1. ^ Biografía - General - OLIVERA DE LA FUENTE Erika A. - Chile (in Spanish), retrieved May 13, 2014 
  2. ^ a b Arroyo, Lorena; Glickhouse, Rachel (13 August 2016). "After opening up about her past, Chilean Erika Olivera to run fifth Olympic marathon". Univisión Deportes. Retrieved 18 February 2017. 
  3. ^ South American Junior Championships (Women). GBR Athletics. Retrieved on 2010-10-30.
  4. ^ Pan American Junior Championships. GBR Athletics. Retrieved on 2010-10-30.
  5. ^ Continental Cross Country Championships and Cups. GBR Athletics. Retrieved on 2010-03-02.
  6. ^ : Juraj Gasparovic & Klaas Loonstra (2010-04-13). Santiago Marathon. Association of Road Racing Statisticians. Retrieved on 2010-10-30.
  7. ^ South American Championships (Women). GBR Athletics. Retrieved on 2010-10-30.
  8. ^ Ibero American Championships. GBR Athletics. Retrieved on 2010-10-30.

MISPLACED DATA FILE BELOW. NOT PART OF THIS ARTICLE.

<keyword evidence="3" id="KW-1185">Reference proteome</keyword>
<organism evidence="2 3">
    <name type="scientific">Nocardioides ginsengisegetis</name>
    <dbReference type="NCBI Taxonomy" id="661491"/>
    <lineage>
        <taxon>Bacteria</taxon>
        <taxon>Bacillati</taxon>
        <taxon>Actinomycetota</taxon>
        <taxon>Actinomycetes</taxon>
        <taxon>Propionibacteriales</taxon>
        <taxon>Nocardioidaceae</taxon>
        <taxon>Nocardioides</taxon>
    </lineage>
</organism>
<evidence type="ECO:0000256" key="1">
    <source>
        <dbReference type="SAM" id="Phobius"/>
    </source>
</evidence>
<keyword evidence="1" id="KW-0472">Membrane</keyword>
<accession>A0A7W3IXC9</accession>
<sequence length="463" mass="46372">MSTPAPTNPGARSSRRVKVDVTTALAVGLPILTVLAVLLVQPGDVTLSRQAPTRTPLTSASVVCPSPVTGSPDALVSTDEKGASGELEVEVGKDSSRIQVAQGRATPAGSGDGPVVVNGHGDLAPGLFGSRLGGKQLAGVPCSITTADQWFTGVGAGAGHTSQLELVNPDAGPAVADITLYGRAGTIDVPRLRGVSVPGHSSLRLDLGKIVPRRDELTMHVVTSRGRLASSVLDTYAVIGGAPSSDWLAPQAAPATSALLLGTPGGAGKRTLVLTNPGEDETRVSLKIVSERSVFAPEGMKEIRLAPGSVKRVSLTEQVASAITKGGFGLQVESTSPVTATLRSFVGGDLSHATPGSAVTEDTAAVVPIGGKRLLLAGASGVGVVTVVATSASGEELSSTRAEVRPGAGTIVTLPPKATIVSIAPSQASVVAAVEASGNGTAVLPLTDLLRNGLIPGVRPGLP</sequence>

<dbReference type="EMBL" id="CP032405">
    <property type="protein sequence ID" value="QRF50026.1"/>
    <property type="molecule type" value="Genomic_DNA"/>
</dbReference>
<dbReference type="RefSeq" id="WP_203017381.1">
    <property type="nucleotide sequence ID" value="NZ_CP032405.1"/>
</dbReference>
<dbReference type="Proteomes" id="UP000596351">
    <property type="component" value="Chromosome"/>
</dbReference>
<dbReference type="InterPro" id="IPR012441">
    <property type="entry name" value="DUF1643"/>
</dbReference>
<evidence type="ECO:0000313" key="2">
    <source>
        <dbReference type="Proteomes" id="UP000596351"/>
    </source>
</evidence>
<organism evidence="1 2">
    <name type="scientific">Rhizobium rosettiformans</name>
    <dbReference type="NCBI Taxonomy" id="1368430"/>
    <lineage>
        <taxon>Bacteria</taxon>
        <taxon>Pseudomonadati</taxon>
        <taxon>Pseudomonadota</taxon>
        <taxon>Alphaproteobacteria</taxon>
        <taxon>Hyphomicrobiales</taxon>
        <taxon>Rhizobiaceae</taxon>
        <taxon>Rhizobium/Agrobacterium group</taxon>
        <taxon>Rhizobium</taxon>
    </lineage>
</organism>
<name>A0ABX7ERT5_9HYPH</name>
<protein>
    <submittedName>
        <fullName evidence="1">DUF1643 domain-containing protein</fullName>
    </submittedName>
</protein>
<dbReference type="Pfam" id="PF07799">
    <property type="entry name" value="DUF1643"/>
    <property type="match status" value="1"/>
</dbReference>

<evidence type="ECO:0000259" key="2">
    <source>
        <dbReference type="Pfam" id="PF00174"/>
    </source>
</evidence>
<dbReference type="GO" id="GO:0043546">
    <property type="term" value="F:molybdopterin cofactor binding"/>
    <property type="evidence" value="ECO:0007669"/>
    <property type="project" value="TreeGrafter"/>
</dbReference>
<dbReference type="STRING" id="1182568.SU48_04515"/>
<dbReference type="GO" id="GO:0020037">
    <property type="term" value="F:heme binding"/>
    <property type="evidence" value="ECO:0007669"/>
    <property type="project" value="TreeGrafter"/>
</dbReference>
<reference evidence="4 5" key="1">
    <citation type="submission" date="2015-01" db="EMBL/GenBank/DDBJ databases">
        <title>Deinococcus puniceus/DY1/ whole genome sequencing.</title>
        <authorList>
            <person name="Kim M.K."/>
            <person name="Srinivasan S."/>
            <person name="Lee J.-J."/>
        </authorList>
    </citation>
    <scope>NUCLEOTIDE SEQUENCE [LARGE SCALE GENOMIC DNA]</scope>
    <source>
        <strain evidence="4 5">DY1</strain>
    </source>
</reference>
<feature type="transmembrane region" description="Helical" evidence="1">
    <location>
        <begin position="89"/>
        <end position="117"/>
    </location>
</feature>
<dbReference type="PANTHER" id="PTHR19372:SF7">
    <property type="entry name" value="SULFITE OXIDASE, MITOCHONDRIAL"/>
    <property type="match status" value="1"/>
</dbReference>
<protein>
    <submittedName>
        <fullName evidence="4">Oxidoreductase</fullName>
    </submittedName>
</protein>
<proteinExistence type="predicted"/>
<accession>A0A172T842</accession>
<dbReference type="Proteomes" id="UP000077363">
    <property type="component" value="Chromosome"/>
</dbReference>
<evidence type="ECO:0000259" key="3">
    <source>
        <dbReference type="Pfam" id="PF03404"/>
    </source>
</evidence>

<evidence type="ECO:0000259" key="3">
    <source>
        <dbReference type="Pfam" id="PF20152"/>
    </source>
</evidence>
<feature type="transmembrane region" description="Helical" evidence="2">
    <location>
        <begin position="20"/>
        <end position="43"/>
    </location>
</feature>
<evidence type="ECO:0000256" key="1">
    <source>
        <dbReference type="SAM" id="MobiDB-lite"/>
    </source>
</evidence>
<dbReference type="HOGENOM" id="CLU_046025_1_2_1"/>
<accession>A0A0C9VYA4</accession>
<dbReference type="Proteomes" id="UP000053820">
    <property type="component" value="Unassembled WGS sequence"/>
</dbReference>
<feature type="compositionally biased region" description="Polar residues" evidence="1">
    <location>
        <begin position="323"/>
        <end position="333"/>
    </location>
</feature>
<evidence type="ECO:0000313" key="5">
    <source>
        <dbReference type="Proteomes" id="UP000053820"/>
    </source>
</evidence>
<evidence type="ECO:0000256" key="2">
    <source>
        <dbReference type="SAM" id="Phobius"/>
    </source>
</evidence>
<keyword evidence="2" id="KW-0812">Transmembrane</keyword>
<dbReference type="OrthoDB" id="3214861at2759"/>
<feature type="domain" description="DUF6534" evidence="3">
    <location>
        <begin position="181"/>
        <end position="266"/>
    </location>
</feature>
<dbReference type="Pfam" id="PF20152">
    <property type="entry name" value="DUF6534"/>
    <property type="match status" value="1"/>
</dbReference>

9. ^ Chilean Athletics Records - Women Outdoor. Fedachi. Retrieved on 2010-10-30.
  10. ^ "Erika Olivera busca su fondo político". La Tercera (in Spanish). 18 July 2015. Retrieved 7 July 2016. 
  11. ^ "La dura revelación de Érika Olivera: fue abusada por su padrastro por doce años". La Tercera. 
  12. ^ Vallejos, Leonardo (5 May 2016). "Erika Olivera, la chilena con más JJ.OO.: "Yo también tengo escuelas, pero nunca le pediría ayuda a Farkas"" [Erika Olivera, the chilean with most Olympics: "I have schools also, but I would never ask Farkas for help"]. El Mercurio (in Spanish). Santiago. Retrieved 18 February 2017. I've only skipped Beijing 2008 because my son was born. Otherwise, it would be six in a row. 

External links[edit]

Olympic Games
Preceded by
Denisse van Lamoen
Flagbearer for  Chile
Rio de Janeiro 2016
Succeeded by
Incumbent